Physicians and healthcare providers have formed 106 new accountable care organizations, ensuring as many as 4 million Medicare beneficiaries access to high-quality, coordinated care across the United States, the Department of Health and Human Services announced Jan. 10.
Doctors and healthcare providers can establish ACOs to work together to provide higher-quality care to their patients. Since passage of the Affordable Care Act, more than 250 ACOs have been established. Beneficiaries using ACO-affiliated providers retain the freedom to choose providers inside or outside the ACO, which shares with Medicare any savings generated from slowing the growth in healthcare costs while meeting standards for quality of care.
ACOs must meet quality standards to ensure savings are achieved through improving care coordination and providing care that is appropriate, safe and timely. The Centers for Medicare & Medicaid Services has established 33 quality measures on care coordination and patient safety, appropriate use of preventive health services, improved care for at-risk populations and patient and caregiver experience of care (a list of the measures is available at www.cms.gov/Medicare/Medicare-Fee-for-Service-Payment/sharedsavingsprogram/Downloads/ACO_Quality_Factsheet_ICN907407.pdf). Federal savings from the initiative could total $940 million over four years, according to HHS.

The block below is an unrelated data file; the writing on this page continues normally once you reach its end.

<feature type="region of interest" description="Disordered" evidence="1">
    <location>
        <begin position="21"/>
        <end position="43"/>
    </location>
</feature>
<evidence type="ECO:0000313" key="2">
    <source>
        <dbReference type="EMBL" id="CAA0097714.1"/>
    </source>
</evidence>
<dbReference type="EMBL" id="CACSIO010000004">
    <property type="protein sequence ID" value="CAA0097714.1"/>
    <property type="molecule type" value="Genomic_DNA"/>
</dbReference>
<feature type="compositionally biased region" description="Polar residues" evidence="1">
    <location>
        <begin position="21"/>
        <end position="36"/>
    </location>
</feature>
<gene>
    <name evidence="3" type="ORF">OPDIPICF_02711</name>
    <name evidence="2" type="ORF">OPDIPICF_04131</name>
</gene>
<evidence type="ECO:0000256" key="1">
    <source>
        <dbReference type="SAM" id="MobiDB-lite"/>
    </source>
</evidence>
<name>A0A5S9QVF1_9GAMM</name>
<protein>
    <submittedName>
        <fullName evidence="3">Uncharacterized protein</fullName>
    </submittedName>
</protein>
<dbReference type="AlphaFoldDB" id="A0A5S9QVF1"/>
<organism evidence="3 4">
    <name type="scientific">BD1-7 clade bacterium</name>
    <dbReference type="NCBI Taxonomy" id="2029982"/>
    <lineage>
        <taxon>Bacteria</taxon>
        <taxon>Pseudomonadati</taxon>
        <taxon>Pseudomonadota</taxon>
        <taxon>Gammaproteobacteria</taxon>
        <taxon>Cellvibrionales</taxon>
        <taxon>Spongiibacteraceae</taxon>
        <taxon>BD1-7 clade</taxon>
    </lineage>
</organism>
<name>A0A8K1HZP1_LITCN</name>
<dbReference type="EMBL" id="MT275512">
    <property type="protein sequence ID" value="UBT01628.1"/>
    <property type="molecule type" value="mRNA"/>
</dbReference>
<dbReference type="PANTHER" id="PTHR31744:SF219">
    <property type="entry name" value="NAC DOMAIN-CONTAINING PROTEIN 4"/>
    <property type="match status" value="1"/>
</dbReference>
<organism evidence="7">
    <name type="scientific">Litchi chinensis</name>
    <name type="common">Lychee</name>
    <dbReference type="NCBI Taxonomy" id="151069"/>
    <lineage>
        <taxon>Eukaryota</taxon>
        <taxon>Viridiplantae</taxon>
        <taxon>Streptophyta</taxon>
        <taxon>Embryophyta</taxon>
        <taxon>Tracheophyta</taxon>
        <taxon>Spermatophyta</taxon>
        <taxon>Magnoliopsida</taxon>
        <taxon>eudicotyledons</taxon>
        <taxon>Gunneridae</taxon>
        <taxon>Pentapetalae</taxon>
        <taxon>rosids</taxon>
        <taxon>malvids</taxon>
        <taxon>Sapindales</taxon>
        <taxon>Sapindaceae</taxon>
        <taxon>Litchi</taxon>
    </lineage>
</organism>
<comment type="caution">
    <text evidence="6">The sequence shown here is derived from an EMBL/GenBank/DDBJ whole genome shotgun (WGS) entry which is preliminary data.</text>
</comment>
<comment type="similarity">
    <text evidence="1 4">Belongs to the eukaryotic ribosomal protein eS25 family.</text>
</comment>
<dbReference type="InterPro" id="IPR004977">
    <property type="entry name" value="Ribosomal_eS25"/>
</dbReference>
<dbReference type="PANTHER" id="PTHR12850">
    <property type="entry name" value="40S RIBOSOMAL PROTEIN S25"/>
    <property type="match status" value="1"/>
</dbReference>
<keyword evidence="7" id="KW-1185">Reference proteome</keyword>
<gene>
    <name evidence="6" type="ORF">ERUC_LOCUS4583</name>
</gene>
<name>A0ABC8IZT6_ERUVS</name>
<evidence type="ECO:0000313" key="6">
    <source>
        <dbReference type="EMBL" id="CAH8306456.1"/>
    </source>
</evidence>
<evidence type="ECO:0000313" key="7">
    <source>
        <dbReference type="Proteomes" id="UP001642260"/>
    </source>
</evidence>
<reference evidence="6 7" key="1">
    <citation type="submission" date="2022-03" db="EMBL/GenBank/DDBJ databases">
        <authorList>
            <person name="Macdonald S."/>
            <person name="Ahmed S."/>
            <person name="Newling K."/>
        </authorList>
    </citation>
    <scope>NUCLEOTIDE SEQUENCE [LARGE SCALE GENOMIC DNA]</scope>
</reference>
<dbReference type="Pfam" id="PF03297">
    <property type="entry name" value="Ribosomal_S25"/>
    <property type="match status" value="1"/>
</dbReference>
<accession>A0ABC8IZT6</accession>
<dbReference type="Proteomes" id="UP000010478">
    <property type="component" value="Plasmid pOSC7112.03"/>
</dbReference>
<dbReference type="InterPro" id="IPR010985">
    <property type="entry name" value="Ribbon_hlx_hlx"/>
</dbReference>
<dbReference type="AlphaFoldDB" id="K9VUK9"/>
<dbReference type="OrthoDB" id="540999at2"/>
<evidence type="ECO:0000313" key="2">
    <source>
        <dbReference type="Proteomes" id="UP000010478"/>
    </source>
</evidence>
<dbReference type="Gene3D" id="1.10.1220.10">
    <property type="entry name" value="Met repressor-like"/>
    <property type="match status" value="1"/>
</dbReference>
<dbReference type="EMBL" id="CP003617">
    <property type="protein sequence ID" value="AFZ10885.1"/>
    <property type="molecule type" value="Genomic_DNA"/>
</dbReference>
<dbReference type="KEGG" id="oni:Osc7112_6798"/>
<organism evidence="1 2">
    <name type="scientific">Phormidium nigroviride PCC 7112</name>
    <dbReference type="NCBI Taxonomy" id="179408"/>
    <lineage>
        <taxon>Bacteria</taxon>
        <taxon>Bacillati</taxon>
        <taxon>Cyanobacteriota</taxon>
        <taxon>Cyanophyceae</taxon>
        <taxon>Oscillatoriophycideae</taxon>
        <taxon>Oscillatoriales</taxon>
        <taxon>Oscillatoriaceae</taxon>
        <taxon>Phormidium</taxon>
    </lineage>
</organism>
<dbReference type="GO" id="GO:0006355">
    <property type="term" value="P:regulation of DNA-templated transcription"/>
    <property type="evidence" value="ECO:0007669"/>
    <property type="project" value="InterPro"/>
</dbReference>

The new ACOs include a diverse cross-section of physician practices across the country. Roughly half of all ACOs are physician-led organizations that serve fewer than 10,000 beneficiaries. About 20% of ACOs include community health centers, rural health centers and critical access hospitals that serve low-income and rural communities.
The new group also includes 15 Advance Payment Model ACOs, which are physician-based or rural providers who would benefit from greater access to capital to invest in staff, electronic health record systems or other infrastructure required to improve care coordination. Medicare will recoup advance payments over time through future shared savings.
CMS in 2012 launched the Pioneer ACO program for large provider groups able to take greater financial responsibility for the costs and care of their patients over time. In total, Medicares ACO partners will serve more than 4 million beneficiaries nationwide this year.
For a PDF of the 106 new ACOs, visit http://www.cms.gov/Medicare/Medicare-Fee-for-Service-Payment/sharedsavingsprogram/Downloads/2013-ACO-Contacts-Directory.pdf. Additional information about the Advance Payment Model is available at www.innovations.cms.gov/initiatives/ACO/Advance-Payment/index.html.
The next application period for organizations that wish to participate in the Medicare Shared Savings Program via an ACO is this summer, with a January 2014 start date. More information is available at www.cms.gov/Medicare/Medicare-Fee-for-Service-Payment/sharedsavingsprogram/index.html?redirect=/sharedsavingsprogram/.